Published by University of New Mexico Press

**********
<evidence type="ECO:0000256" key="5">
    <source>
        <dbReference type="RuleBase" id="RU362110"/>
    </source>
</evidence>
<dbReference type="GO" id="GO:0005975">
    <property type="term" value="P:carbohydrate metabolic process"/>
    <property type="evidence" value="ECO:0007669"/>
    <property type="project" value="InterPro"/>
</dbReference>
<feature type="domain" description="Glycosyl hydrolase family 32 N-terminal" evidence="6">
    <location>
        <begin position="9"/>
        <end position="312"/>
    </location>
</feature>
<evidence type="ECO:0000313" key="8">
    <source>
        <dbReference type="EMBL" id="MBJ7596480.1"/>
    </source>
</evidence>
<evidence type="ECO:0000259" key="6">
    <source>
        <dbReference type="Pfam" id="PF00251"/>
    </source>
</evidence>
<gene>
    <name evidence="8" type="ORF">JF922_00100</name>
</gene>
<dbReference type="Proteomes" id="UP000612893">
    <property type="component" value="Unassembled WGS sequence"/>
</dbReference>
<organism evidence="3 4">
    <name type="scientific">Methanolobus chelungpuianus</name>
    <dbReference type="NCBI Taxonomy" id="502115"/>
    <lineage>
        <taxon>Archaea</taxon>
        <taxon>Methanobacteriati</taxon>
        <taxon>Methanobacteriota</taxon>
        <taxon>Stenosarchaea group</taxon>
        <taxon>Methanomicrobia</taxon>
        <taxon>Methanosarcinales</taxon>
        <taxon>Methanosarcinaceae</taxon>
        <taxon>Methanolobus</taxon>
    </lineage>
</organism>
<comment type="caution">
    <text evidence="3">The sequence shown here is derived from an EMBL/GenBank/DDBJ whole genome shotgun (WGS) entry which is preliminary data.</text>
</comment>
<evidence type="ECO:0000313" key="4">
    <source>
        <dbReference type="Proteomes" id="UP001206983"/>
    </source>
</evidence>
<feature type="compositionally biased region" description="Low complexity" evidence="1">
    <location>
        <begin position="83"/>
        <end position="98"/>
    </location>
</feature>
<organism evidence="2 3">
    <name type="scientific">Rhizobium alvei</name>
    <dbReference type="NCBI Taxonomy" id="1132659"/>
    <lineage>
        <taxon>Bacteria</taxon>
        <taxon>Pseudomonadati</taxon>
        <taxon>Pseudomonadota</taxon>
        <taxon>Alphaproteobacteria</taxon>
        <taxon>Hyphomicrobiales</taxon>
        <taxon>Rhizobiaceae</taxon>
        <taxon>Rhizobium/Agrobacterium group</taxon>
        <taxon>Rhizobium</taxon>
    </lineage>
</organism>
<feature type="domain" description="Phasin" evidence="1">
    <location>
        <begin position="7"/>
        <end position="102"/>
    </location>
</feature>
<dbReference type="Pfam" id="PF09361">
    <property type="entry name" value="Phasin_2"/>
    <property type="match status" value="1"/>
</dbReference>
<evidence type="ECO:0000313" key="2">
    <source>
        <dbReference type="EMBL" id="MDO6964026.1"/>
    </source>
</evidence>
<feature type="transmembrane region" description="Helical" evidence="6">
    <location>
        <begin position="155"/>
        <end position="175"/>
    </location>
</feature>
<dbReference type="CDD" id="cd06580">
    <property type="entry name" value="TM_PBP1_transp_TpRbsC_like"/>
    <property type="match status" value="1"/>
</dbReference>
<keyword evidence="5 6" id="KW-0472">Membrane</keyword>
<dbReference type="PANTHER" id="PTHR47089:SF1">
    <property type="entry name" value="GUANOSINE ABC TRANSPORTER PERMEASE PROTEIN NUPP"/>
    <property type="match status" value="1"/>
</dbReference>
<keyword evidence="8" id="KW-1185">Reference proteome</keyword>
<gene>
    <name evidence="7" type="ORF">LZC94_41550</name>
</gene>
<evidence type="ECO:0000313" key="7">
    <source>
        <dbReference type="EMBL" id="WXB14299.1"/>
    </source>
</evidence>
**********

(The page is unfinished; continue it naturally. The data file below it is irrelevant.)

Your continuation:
In this thoughtful social history of New Mexico’s nuclear industry, Lucie Genay traces the scientific colonization of the state in the twentieth century from the points of view of the local people. Genay focuses on personal experiences in order to give a sense of the upheaval that accompanied the rise of the nuclear era. She gives voice to the Hispanics and Native Americans of the Jémez Plateau, the blue-collar workers of Los Alamos, the miners and residents of the Grants Uranium Belt, and the ranchers and farmers who were affected by the federal appropriation of land in White Sands Missile Range and whose lives were upended by the Trinity test and the US government’s reluctance to address the “collateral damage” of the work at the Range. Genay reveals the far-reaching implications for the residents as New Mexico acquired a new identity from its embrace of nuclear science.